Lack of exposure makes you sell for a pittance the precious family jewels. Greed, blind leadership makes you sell the future, while others rape your resources. The challenge in Africa is to begin to put a premium on Africa and its resources and wealth. It is to think about resources with responsibility. It is to think bigger than a few pockets and totem poles. It is to think about posterity, strategy, grassroots development and financial intelligence.
Resources with greed simply allow a few to taste the fruits of Africa while the rest linger in abject poverty, with little to smile about. The call of the African buffet is leadership with equity and integrity, development with responsibility, wealth with morality. Everyday and everywhere in Africa you see wealth covered in dust. The challenge in Africa is to see value beyond the sandy surfaces.
Then discern between true friendship and greed in the hands of friendships that are ensconced the African space. Sometimes the problem in Africa is not those from outside, it is that the only people that do not see value in Africa are the Africans themselves. Small thinking in great places results in small results out of big resources. For how long will we think small?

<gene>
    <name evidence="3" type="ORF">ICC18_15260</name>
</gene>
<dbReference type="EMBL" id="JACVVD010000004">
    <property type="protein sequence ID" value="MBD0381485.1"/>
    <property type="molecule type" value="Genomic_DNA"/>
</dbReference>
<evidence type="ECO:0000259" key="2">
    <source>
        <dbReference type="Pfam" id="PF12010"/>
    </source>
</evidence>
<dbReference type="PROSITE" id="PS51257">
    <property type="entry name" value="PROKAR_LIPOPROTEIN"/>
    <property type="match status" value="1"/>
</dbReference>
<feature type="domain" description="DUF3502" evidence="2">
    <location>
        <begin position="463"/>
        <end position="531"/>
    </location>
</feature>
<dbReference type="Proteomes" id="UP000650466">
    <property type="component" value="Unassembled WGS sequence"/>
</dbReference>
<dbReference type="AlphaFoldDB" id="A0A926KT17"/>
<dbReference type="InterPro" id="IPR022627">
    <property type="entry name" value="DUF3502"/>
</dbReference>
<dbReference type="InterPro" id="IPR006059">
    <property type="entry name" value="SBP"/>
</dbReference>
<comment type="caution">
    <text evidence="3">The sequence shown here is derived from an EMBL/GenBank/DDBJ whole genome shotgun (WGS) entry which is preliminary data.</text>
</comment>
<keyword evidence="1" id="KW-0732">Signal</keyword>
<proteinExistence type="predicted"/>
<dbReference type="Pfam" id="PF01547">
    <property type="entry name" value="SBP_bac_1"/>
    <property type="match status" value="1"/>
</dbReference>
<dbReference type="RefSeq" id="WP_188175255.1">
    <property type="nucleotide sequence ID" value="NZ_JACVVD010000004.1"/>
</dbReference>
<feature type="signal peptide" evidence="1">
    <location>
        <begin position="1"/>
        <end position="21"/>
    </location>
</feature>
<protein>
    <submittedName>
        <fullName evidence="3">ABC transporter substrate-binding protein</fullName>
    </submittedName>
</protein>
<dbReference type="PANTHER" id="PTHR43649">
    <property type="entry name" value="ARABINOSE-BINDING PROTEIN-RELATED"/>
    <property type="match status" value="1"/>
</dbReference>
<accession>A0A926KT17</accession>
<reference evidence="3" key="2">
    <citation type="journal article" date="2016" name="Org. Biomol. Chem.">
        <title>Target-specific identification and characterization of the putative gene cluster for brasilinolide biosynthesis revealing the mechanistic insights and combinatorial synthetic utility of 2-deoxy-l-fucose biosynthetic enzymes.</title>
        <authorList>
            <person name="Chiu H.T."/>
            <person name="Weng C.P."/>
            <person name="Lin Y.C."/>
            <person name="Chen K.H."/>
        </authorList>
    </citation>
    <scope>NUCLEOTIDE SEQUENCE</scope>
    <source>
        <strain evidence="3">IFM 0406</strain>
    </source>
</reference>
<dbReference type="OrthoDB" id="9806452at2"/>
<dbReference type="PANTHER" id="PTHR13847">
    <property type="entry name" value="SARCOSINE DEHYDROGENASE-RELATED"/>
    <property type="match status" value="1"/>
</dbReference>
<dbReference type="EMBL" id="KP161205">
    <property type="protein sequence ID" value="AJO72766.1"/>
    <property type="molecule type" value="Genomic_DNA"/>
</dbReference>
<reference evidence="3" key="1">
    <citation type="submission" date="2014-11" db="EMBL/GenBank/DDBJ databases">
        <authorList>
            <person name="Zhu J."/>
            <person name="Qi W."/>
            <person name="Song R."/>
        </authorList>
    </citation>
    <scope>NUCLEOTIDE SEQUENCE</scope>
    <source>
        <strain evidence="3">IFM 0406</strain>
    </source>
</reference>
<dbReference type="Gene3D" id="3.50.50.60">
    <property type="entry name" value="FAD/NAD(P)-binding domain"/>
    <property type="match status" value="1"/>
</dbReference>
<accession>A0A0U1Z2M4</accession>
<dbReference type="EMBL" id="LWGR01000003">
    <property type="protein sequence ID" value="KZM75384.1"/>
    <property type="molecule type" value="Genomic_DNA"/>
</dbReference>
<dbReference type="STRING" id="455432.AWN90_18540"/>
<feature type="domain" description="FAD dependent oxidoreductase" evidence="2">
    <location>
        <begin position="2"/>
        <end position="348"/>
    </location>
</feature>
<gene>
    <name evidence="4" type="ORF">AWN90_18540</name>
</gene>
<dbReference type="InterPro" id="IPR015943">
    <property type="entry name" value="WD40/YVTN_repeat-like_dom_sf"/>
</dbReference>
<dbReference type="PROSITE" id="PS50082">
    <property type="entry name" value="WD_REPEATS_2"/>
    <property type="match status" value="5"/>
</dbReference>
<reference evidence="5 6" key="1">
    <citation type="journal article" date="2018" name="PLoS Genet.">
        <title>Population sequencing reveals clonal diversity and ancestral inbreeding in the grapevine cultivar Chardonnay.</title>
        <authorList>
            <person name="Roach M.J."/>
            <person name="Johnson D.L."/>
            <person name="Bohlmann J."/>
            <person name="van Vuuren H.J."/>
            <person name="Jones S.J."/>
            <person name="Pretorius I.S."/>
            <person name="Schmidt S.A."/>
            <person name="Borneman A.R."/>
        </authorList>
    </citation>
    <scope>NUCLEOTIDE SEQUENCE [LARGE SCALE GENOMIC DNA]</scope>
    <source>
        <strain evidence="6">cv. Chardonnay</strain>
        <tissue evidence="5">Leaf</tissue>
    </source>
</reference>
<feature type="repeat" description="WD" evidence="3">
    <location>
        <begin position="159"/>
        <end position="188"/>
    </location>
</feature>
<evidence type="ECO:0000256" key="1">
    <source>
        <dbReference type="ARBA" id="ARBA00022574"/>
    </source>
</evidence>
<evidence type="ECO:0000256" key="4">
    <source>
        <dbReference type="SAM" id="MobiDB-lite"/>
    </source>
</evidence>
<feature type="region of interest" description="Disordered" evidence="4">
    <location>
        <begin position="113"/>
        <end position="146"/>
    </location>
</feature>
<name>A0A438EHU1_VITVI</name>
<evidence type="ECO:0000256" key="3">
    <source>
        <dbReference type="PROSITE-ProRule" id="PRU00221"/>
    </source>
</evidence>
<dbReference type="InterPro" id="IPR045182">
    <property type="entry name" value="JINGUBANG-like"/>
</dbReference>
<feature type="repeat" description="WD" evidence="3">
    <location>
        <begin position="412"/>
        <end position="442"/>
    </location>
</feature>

The challenge of responsibility
Africans are not victims of the present or the past. Unless we are willing to take responsibility we will always be victims. Until Africans dare to take charge of their destiny they will always be the world’s children and be treated as such. Africans are capable and able. It takes self-belief and self-drive to do more and be more. Some Africans are not used to excellence and have grown to accept anything and everything. Addiction to begging leaves you always looking for other worldly help when you can help yourself. This is not the legacy of Africa neither should this be the reality that Africa has to live with. To feed our children the diet of bitterness and irresponsibility to be irresponsible.
Change is possible, it begins in the heart and mind of everyone in Africa. So long as Africa is stuck in blaming everyone else for its misery, it has given up the power to change.
What will you do for Africa? What is your contribution today? What difference are you making?
Milton Kamwendo is a cutting-edge international motivational speaker, author, strategy and innovation consultant and leadership coach. His life purpose is to inspire people to release the greatness trapped in them. He can be reached at: [email protected]